Swoon at the GSD

Loeb Thaddeus Pawlowski explains why he was excited to invite activist and multi-media artist Swoon to the GSD recently, and describes how her collaborative practice amplifies some of the critical issues facing us today.

On the afternoon of April 24th I was honored to host Caledonia Curry, also known as Swoon, at the GSD.  Swoon is an acclaimed artist and activist who first became known for her intricate wheat-paste street murals of friends and family.  Swoon showed a survey of her work from printmaking to an evolution into larger scale architectural installations and documentation of the struggles of people in vulnerable places, like the post-industrial landscape of Braddock Pennsylvania and drug-war ravaged Juarez, Mexico.

As a response to the anxieties of global warming, she and her collaborators took to the water, building fantastical ships out of unconventional materials (garbage) and sailed them down the Hudson and then the Mississippi Rivers.  In an email, she described the rafts as a fulfilling "a desire to head into the heartland of America and meet people where they are, for surprising conversations induced by the disarming capacity of wonder."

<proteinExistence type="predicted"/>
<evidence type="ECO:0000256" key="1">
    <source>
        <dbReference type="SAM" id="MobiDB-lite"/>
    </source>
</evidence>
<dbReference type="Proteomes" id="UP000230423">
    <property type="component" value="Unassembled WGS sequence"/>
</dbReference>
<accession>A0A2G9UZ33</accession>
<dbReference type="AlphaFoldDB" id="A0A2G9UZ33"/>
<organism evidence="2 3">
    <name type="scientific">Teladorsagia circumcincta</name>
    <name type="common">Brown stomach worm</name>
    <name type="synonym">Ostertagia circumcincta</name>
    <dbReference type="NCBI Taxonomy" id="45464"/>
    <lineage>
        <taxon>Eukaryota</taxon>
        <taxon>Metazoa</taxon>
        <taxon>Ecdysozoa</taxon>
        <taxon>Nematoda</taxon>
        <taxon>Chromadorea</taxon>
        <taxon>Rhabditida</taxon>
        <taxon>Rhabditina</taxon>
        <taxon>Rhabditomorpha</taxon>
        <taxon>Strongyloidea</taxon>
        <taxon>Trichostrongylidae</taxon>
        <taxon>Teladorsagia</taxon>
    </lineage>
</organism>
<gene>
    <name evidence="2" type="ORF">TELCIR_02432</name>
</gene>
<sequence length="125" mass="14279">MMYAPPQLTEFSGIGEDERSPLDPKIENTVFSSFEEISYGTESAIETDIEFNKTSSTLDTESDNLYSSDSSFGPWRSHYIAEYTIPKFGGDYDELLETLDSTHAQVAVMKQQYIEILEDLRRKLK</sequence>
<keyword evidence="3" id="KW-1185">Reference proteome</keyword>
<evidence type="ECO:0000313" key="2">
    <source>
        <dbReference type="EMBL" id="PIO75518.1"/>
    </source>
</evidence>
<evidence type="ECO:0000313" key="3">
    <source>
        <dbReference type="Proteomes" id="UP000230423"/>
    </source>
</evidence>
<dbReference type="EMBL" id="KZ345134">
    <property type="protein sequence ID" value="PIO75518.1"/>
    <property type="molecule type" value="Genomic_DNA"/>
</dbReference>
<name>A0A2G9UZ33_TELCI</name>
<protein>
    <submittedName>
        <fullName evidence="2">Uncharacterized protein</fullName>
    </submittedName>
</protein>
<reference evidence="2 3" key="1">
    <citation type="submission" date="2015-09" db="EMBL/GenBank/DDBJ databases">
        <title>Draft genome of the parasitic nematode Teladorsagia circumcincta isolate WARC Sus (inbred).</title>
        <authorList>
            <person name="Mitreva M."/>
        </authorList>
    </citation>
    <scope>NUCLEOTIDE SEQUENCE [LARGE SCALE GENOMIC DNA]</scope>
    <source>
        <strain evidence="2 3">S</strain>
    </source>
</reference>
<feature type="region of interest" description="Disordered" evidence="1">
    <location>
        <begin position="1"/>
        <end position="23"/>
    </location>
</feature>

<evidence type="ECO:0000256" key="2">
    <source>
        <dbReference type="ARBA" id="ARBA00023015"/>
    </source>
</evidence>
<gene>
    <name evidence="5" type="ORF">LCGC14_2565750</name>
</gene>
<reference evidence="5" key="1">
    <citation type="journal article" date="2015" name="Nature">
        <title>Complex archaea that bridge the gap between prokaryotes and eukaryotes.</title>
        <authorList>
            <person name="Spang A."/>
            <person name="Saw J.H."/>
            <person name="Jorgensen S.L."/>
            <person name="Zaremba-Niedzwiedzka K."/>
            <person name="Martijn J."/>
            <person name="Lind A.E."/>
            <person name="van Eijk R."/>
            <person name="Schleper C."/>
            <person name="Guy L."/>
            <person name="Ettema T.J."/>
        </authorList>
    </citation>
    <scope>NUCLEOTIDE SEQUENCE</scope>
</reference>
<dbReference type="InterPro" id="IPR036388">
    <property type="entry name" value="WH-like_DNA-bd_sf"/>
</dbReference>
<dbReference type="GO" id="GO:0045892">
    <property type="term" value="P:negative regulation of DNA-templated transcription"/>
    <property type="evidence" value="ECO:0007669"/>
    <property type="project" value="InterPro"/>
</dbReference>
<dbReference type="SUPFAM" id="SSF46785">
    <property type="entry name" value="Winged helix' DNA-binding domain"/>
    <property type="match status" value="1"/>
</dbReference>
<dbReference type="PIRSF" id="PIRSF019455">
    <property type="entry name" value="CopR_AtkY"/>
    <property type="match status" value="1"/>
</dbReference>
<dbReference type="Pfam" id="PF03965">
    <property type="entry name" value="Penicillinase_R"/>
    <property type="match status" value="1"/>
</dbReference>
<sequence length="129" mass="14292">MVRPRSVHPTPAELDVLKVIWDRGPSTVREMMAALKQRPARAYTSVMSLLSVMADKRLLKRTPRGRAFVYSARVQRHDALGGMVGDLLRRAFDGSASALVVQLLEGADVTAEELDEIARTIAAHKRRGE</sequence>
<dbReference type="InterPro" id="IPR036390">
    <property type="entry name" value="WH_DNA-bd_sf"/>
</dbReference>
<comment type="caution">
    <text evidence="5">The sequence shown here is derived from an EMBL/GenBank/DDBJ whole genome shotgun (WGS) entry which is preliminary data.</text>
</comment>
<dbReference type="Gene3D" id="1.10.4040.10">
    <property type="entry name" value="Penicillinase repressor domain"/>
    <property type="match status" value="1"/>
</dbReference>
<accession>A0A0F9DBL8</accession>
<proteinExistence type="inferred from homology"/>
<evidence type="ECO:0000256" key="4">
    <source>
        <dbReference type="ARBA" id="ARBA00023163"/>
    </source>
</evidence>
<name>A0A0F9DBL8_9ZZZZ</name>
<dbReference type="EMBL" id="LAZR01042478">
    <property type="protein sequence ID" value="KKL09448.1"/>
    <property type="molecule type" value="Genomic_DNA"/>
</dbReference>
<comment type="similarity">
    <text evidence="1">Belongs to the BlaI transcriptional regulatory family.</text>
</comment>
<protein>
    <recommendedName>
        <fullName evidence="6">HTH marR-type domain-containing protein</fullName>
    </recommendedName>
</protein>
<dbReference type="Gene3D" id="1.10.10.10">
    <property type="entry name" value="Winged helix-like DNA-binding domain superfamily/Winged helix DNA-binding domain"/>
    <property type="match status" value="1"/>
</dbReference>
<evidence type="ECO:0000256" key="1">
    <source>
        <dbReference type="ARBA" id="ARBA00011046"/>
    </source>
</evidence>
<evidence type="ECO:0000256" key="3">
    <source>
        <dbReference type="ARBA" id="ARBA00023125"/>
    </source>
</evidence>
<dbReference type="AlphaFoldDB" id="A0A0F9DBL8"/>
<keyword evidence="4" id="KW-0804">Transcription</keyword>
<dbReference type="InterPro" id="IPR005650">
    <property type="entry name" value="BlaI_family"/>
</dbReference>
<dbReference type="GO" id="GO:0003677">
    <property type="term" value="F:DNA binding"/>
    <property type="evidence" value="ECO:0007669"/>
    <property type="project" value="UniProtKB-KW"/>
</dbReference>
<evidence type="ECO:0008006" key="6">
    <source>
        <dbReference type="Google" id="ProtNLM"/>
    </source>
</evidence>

Later they crashed the ships into the Venice Biennale.  She explained how the ships appeared to be randomly constructed, but they were actually measured to fit within an inch of the lowest bridge on the Grand Canal.  The boats came back to the US and were installed in the rotunda at the Brooklyn museum for the Submerged Motherlands exhibition, a reflection on the emotional trauma of Hurricane Sandy and Swoon’s personal loss of her mother.

Having Swoon at the GSD was high on my list of things to do during my Loeb year, not just because of beauty and inventiveness of her work, but also because I believe her manner of practicing is a model of creative leadership.  She initiates a project with vision and compassion, around which coalesces an alliance of makers, dreamers, thinkers and doers. I met Swoon a few years ago after the earthquake in Haiti and helped her with drawings for superadobe houses in Haiti, a project we called “Konbit Shelter.”  Konbit is Haitian Creole for cooperative, community labor.  This is what I have always thought architecture is about: a social art.  This model of working I believe is essential today as the issues we tackle in our projects–climate change and the growing divide between the rich and poor–run wildly across fields and disciplines, and require to us to think about deeper and more trusting forms of collaboration.

Tagged , , , |

Leave a Reply

Your email address will not be published. Required fields are marked *